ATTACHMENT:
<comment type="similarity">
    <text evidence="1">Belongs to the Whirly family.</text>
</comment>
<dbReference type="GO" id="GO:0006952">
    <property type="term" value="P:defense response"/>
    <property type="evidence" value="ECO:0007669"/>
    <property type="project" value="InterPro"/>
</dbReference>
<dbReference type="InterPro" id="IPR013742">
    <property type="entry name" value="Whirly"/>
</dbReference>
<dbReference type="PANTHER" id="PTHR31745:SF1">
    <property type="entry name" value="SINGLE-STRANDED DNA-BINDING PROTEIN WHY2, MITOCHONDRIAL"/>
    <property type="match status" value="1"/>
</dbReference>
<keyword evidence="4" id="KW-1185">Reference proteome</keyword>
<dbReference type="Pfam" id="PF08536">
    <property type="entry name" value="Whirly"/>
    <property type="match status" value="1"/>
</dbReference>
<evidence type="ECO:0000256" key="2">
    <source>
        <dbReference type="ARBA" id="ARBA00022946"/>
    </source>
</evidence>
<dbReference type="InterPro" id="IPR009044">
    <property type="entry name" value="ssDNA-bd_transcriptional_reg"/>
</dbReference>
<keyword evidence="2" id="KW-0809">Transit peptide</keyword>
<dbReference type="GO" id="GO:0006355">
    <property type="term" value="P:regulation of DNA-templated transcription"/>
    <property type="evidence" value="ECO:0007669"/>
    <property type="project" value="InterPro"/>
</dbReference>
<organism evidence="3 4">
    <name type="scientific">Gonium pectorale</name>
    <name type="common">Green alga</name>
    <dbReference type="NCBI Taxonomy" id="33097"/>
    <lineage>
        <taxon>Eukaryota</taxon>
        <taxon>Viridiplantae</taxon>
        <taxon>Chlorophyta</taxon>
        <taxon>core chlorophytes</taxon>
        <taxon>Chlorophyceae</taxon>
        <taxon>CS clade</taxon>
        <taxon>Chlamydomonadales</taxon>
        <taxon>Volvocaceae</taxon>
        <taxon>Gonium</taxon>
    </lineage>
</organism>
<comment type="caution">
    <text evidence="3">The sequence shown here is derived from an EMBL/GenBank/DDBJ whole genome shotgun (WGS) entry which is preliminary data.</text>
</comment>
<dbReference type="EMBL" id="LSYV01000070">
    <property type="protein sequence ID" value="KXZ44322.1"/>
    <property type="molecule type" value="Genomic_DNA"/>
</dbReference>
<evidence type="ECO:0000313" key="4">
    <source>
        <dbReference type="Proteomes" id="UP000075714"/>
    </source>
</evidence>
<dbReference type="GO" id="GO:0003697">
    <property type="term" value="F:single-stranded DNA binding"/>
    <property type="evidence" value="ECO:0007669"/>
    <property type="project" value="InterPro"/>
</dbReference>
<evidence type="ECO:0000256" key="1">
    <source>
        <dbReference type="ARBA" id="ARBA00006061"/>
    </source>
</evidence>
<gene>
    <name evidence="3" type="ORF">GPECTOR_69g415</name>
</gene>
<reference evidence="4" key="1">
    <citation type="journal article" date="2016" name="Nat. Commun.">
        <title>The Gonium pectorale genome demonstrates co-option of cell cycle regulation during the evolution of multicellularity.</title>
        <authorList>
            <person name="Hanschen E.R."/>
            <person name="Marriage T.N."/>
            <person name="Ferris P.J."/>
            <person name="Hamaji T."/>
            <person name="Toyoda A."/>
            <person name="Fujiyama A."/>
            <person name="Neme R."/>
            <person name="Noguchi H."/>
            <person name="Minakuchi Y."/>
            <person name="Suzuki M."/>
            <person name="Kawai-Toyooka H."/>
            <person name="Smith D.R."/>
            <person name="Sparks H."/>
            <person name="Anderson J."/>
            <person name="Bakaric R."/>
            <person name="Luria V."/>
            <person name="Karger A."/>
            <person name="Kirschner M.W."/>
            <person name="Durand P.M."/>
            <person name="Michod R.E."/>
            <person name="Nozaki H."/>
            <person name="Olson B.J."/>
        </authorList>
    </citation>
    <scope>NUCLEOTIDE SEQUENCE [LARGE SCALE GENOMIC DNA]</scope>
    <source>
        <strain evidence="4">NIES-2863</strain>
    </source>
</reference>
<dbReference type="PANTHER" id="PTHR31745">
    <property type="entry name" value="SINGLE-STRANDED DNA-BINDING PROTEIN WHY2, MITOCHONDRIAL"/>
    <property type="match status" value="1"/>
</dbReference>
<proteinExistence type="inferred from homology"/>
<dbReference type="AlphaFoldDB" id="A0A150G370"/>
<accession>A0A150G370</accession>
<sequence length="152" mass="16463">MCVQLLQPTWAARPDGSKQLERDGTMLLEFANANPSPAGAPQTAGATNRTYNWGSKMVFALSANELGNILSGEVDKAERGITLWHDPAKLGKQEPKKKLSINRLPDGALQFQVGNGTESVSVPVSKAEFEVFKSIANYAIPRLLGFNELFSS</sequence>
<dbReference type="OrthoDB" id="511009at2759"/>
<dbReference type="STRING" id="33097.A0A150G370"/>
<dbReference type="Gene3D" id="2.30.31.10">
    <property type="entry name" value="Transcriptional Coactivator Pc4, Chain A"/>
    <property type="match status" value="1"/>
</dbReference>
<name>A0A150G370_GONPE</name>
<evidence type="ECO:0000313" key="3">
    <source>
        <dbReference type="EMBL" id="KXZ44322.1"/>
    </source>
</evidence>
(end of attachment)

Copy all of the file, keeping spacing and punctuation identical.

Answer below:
<comment type="similarity">
    <text evidence="1">Belongs to the Whirly family.</text>
</comment>
<dbReference type="GO" id="GO:0006952">
    <property type="term" value="P:defense response"/>
    <property type="evidence" value="ECO:0007669"/>
    <property type="project" value="InterPro"/>
</dbReference>
<dbReference type="InterPro" id="IPR013742">
    <property type="entry name" value="Whirly"/>
</dbReference>
<dbReference type="PANTHER" id="PTHR31745:SF1">
    <property type="entry name" value="SINGLE-STRANDED DNA-BINDING PROTEIN WHY2, MITOCHONDRIAL"/>
    <property type="match status" value="1"/>
</dbReference>
<keyword evidence="4" id="KW-1185">Reference proteome</keyword>
<dbReference type="Pfam" id="PF08536">
    <property type="entry name" value="Whirly"/>
    <property type="match status" value="1"/>
</dbReference>
<evidence type="ECO:0000256" key="2">
    <source>
        <dbReference type="ARBA" id="ARBA00022946"/>
    </source>
</evidence>
<dbReference type="InterPro" id="IPR009044">
    <property type="entry name" value="ssDNA-bd_transcriptional_reg"/>
</dbReference>
<keyword evidence="2" id="KW-0809">Transit peptide</keyword>
<dbReference type="GO" id="GO:0006355">
    <property type="term" value="P:regulation of DNA-templated transcription"/>
    <property type="evidence" value="ECO:0007669"/>
    <property type="project" value="InterPro"/>
</dbReference>
<organism evidence="3 4">
    <name type="scientific">Gonium pectorale</name>
    <name type="common">Green alga</name>
    <dbReference type="NCBI Taxonomy" id="33097"/>
    <lineage>
        <taxon>Eukaryota</taxon>
        <taxon>Viridiplantae</taxon>
        <taxon>Chlorophyta</taxon>
        <taxon>core chlorophytes</taxon>
        <taxon>Chlorophyceae</taxon>
        <taxon>CS clade</taxon>
        <taxon>Chlamydomonadales</taxon>
        <taxon>Volvocaceae</taxon>
        <taxon>Gonium</taxon>
    </lineage>
</organism>
<comment type="caution">
    <text evidence="3">The sequence shown here is derived from an EMBL/GenBank/DDBJ whole genome shotgun (WGS) entry which is preliminary data.</text>
</comment>
<dbReference type="EMBL" id="LSYV01000070">
    <property type="protein sequence ID" value="KXZ44322.1"/>
    <property type="molecule type" value="Genomic_DNA"/>
</dbReference>
<evidence type="ECO:0000313" key="4">
    <source>
        <dbReference type="Proteomes" id="UP000075714"/>
    </source>
</evidence>
<dbReference type="GO" id="GO:0003697">
    <property type="term" value="F:single-stranded DNA binding"/>
    <property type="evidence" value="ECO:0007669"/>
    <property type="project" value="InterPro"/>
</dbReference>
<evidence type="ECO:0000256" key="1">
    <source>
        <dbReference type="ARBA" id="ARBA00006061"/>
    </source>
</evidence>
<gene>
    <name evidence="3" type="ORF">GPECTOR_69g415</name>
</gene>
<reference evidence="4" key="1">
    <citation type="journal article" date="2016" name="Nat. Commun.">
        <title>The Gonium pectorale genome demonstrates co-option of cell cycle regulation during the evolution of multicellularity.</title>
        <authorList>
            <person name="Hanschen E.R."/>
            <person name="Marriage T.N."/>
            <person name="Ferris P.J."/>
            <person name="Hamaji T."/>
            <person name="Toyoda A."/>
            <person name="Fujiyama A."/>
            <person name="Neme R."/>
            <person name="Noguchi H."/>
            <person name="Minakuchi Y."/>
            <person name="Suzuki M."/>
            <person name="Kawai-Toyooka H."/>
            <person name="Smith D.R."/>
            <person name="Sparks H."/>
            <person name="Anderson J."/>
            <person name="Bakaric R."/>
            <person name="Luria V."/>
            <person name="Karger A."/>
            <person name="Kirschner M.W."/>
            <person name="Durand P.M."/>
            <person name="Michod R.E."/>
            <person name="Nozaki H."/>
            <person name="Olson B.J."/>
        </authorList>
    </citation>
    <scope>NUCLEOTIDE SEQUENCE [LARGE SCALE GENOMIC DNA]</scope>
    <source>
        <strain evidence="4">NIES-2863</strain>
    </source>
</reference>
<dbReference type="PANTHER" id="PTHR31745">
    <property type="entry name" value="SINGLE-STRANDED DNA-BINDING PROTEIN WHY2, MITOCHONDRIAL"/>
    <property type="match status" value="1"/>
</dbReference>
<proteinExistence type="inferred from homology"/>
<dbReference type="AlphaFoldDB" id="A0A150G370"/>
<accession>A0A150G370</accession>
<sequence length="152" mass="16463">MCVQLLQPTWAARPDGSKQLERDGTMLLEFANANPSPAGAPQTAGATNRTYNWGSKMVFALSANELGNILSGEVDKAERGITLWHDPAKLGKQEPKKKLSINRLPDGALQFQVGNGTESVSVPVSKAEFEVFKSIANYAIPRLLGFNELFSS</sequence>
<dbReference type="OrthoDB" id="511009at2759"/>
<dbReference type="STRING" id="33097.A0A150G370"/>
<dbReference type="Gene3D" id="2.30.31.10">
    <property type="entry name" value="Transcriptional Coactivator Pc4, Chain A"/>
    <property type="match status" value="1"/>
</dbReference>
<name>A0A150G370_GONPE</name>
<evidence type="ECO:0000313" key="3">
    <source>
        <dbReference type="EMBL" id="KXZ44322.1"/>
    </source>
</evidence>